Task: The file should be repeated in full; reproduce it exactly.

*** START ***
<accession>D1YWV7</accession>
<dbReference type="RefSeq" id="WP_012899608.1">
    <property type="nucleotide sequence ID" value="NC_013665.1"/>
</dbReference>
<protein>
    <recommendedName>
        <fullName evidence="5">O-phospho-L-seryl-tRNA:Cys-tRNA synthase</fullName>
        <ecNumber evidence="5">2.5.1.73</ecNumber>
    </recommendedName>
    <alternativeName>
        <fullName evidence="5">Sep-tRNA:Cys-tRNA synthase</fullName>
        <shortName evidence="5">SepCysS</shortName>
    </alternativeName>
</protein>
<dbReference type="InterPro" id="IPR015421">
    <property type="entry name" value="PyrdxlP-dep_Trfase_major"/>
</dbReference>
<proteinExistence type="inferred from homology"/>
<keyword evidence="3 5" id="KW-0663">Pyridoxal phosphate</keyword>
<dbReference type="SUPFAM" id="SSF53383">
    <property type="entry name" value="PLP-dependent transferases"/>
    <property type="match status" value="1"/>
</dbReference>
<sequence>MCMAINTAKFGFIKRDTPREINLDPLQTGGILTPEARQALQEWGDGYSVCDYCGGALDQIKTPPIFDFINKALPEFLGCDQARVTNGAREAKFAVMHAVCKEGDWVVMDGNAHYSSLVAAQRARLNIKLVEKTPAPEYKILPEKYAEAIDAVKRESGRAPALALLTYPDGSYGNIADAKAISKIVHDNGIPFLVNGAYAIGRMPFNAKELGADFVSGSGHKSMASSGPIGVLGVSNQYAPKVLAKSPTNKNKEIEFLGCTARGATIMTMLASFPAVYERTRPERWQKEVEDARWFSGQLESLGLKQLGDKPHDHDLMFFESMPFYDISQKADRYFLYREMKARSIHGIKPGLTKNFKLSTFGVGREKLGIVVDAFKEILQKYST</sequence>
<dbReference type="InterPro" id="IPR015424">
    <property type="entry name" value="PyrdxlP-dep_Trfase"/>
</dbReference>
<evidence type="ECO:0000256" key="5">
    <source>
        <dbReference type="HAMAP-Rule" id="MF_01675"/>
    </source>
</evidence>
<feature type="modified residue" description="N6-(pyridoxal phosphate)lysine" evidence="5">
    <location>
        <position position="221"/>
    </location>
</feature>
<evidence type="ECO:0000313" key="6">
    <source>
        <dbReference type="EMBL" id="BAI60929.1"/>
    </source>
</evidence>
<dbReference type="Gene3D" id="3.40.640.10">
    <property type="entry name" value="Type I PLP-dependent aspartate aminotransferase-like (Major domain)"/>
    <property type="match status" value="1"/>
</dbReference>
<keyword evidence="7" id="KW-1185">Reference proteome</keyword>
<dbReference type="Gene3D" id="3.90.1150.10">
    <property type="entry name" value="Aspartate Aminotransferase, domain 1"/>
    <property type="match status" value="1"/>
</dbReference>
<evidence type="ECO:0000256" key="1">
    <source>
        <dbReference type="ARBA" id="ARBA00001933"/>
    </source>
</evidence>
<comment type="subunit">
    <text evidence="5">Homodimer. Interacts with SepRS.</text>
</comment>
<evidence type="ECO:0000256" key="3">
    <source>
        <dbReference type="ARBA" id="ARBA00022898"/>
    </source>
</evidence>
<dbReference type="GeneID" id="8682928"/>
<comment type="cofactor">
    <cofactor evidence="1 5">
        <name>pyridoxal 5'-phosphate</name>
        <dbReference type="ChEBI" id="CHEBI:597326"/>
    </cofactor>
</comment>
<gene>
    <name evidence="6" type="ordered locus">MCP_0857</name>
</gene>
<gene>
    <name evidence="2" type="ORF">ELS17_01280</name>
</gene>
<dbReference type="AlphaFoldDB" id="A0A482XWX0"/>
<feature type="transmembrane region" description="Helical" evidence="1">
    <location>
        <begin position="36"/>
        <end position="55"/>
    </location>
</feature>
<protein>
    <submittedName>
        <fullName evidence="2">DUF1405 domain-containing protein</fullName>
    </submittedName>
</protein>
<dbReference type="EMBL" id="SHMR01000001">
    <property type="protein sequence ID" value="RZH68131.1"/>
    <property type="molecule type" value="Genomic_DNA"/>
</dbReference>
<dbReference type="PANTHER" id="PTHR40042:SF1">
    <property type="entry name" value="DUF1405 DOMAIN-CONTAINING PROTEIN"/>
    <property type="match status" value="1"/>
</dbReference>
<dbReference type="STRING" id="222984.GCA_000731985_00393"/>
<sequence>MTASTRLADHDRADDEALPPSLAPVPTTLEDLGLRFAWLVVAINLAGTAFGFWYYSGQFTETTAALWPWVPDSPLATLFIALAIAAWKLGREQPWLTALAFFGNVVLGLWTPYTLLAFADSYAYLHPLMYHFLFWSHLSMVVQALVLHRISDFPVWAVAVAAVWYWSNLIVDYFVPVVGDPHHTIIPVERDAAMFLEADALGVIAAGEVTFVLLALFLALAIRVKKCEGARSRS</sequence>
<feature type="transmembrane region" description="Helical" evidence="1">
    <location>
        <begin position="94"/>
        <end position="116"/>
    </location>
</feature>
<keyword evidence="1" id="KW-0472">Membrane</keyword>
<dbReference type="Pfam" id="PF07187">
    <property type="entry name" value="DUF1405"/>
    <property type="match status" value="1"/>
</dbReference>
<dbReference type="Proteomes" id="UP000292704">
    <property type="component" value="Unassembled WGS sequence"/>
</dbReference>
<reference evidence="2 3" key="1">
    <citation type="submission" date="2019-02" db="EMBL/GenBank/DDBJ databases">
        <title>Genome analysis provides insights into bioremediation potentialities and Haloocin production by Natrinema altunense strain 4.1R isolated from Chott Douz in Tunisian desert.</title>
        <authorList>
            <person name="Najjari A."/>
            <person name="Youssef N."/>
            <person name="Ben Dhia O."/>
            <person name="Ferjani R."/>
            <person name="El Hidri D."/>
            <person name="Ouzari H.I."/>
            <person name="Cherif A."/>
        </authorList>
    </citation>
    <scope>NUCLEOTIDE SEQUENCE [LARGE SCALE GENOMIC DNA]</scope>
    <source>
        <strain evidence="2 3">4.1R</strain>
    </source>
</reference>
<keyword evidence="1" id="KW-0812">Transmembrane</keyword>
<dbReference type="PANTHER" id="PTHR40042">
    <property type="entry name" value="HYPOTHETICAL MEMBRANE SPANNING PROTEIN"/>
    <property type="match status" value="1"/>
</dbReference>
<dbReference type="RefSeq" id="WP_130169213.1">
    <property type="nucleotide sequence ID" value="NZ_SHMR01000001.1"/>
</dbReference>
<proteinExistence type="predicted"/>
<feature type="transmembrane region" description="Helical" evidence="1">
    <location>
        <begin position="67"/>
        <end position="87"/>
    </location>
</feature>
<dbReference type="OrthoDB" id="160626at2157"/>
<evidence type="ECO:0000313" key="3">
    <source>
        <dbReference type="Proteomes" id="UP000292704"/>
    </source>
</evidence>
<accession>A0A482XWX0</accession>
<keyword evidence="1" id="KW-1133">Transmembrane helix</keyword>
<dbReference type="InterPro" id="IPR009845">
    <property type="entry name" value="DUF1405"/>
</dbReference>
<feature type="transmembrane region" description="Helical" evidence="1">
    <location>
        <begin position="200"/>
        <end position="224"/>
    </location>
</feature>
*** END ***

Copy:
<accession>D1YWV7</accession>
<dbReference type="RefSeq" id="WP_012899608.1">
    <property type="nucleotide sequence ID" value="NC_013665.1"/>
</dbReference>
<protein>
    <recommendedName>
        <fullName evidence="5">O-phospho-L-seryl-tRNA:Cys-tRNA synthase</fullName>
        <ecNumber evidence="5">2.5.1.73</ecNumber>
    </recommendedName>
    <alternativeName>
        <fullName evidence="5">Sep-tRNA:Cys-tRNA synthase</fullName>
        <shortName evidence="5">SepCysS</shortName>
    </alternativeName>
</protein>
<dbReference type="InterPro" id="IPR015421">
    <property type="entry name" value="PyrdxlP-dep_Trfase_major"/>
</dbReference>
<proteinExistence type="inferred from homology"/>
<keyword evidence="3 5" id="KW-0663">Pyridoxal phosphate</keyword>
<dbReference type="SUPFAM" id="SSF53383">
    <property type="entry name" value="PLP-dependent transferases"/>
    <property type="match status" value="1"/>
</dbReference>
<sequence>MCMAINTAKFGFIKRDTPREINLDPLQTGGILTPEARQALQEWGDGYSVCDYCGGALDQIKTPPIFDFINKALPEFLGCDQARVTNGAREAKFAVMHAVCKEGDWVVMDGNAHYSSLVAAQRARLNIKLVEKTPAPEYKILPEKYAEAIDAVKRESGRAPALALLTYPDGSYGNIADAKAISKIVHDNGIPFLVNGAYAIGRMPFNAKELGADFVSGSGHKSMASSGPIGVLGVSNQYAPKVLAKSPTNKNKEIEFLGCTARGATIMTMLASFPAVYERTRPERWQKEVEDARWFSGQLESLGLKQLGDKPHDHDLMFFESMPFYDISQKADRYFLYREMKARSIHGIKPGLTKNFKLSTFGVGREKLGIVVDAFKEILQKYST</sequence>
<dbReference type="InterPro" id="IPR015424">
    <property type="entry name" value="PyrdxlP-dep_Trfase"/>
</dbReference>
<evidence type="ECO:0000256" key="5">
    <source>
        <dbReference type="HAMAP-Rule" id="MF_01675"/>
    </source>
</evidence>
<feature type="modified residue" description="N6-(pyridoxal phosphate)lysine" evidence="5">
    <location>
        <position position="221"/>
    </location>
</feature>
<evidence type="ECO:0000313" key="6">
    <source>
        <dbReference type="EMBL" id="BAI60929.1"/>
    </source>
</evidence>
<dbReference type="Gene3D" id="3.40.640.10">
    <property type="entry name" value="Type I PLP-dependent aspartate aminotransferase-like (Major domain)"/>
    <property type="match status" value="1"/>
</dbReference>
<keyword evidence="7" id="KW-1185">Reference proteome</keyword>
<dbReference type="Gene3D" id="3.90.1150.10">
    <property type="entry name" value="Aspartate Aminotransferase, domain 1"/>
    <property type="match status" value="1"/>
</dbReference>
<evidence type="ECO:0000256" key="1">
    <source>
        <dbReference type="ARBA" id="ARBA00001933"/>
    </source>
</evidence>
<comment type="subunit">
    <text evidence="5">Homodimer. Interacts with SepRS.</text>
</comment>
<evidence type="ECO:0000256" key="3">
    <source>
        <dbReference type="ARBA" id="ARBA00022898"/>
    </source>
</evidence>
<dbReference type="GeneID" id="8682928"/>
<comment type="cofactor">
    <cofactor evidence="1 5">
        <name>pyridoxal 5'-phosphate</name>
        <dbReference type="ChEBI" id="CHEBI:597326"/>
    </cofactor>
</comment>
<gene>
    <name evidence="6" type="ordered locus">MCP_0857</name>
</gene>
<gene>
    <name evidence="2" type="ORF">ELS17_01280</name>
</gene>
<dbReference type="AlphaFoldDB" id="A0A482XWX0"/>
<feature type="transmembrane region" description="Helical" evidence="1">
    <location>
        <begin position="36"/>
        <end position="55"/>
    </location>
</feature>
<protein>
    <submittedName>
        <fullName evidence="2">DUF1405 domain-containing protein</fullName>
    </submittedName>
</protein>
<dbReference type="EMBL" id="SHMR01000001">
    <property type="protein sequence ID" value="RZH68131.1"/>
    <property type="molecule type" value="Genomic_DNA"/>
</dbReference>
<dbReference type="PANTHER" id="PTHR40042:SF1">
    <property type="entry name" value="DUF1405 DOMAIN-CONTAINING PROTEIN"/>
    <property type="match status" value="1"/>
</dbReference>
<dbReference type="STRING" id="222984.GCA_000731985_00393"/>
<sequence>MTASTRLADHDRADDEALPPSLAPVPTTLEDLGLRFAWLVVAINLAGTAFGFWYYSGQFTETTAALWPWVPDSPLATLFIALAIAAWKLGREQPWLTALAFFGNVVLGLWTPYTLLAFADSYAYLHPLMYHFLFWSHLSMVVQALVLHRISDFPVWAVAVAAVWYWSNLIVDYFVPVVGDPHHTIIPVERDAAMFLEADALGVIAAGEVTFVLLALFLALAIRVKKCEGARSRS</sequence>
<feature type="transmembrane region" description="Helical" evidence="1">
    <location>
        <begin position="94"/>
        <end position="116"/>
    </location>
</feature>
<keyword evidence="1" id="KW-0472">Membrane</keyword>
<dbReference type="Pfam" id="PF07187">
    <property type="entry name" value="DUF1405"/>
    <property type="match status" value="1"/>
</dbReference>
<dbReference type="Proteomes" id="UP000292704">
    <property type="component" value="Unassembled WGS sequence"/>
</dbReference>
<reference evidence="2 3" key="1">
    <citation type="submission" date="2019-02" db="EMBL/GenBank/DDBJ databases">
        <title>Genome analysis provides insights into bioremediation potentialities and Haloocin production by Natrinema altunense strain 4.1R isolated from Chott Douz in Tunisian desert.</title>
        <authorList>
            <person name="Najjari A."/>
            <person name="Youssef N."/>
            <person name="Ben Dhia O."/>
            <person name="Ferjani R."/>
            <person name="El Hidri D."/>
            <person name="Ouzari H.I."/>
            <person name="Cherif A."/>
        </authorList>
    </citation>
    <scope>NUCLEOTIDE SEQUENCE [LARGE SCALE GENOMIC DNA]</scope>
    <source>
        <strain evidence="2 3">4.1R</strain>
    </source>
</reference>
<keyword evidence="1" id="KW-0812">Transmembrane</keyword>
<dbReference type="PANTHER" id="PTHR40042">
    <property type="entry name" value="HYPOTHETICAL MEMBRANE SPANNING PROTEIN"/>
    <property type="match status" value="1"/>
</dbReference>
<dbReference type="RefSeq" id="WP_130169213.1">
    <property type="nucleotide sequence ID" value="NZ_SHMR01000001.1"/>
</dbReference>
<proteinExistence type="predicted"/>
<feature type="transmembrane region" description="Helical" evidence="1">
    <location>
        <begin position="67"/>
        <end position="87"/>
    </location>
</feature>
<dbReference type="OrthoDB" id="160626at2157"/>
<evidence type="ECO:0000313" key="3">
    <source>
        <dbReference type="Proteomes" id="UP000292704"/>
    </source>
</evidence>
<accession>A0A482XWX0</accession>
<keyword evidence="1" id="KW-1133">Transmembrane helix</keyword>
<dbReference type="InterPro" id="IPR009845">
    <property type="entry name" value="DUF1405"/>
</dbReference>
<feature type="transmembrane region" description="Helical" evidence="1">
    <location>
        <begin position="200"/>
        <end position="224"/>
    </location>
</feature>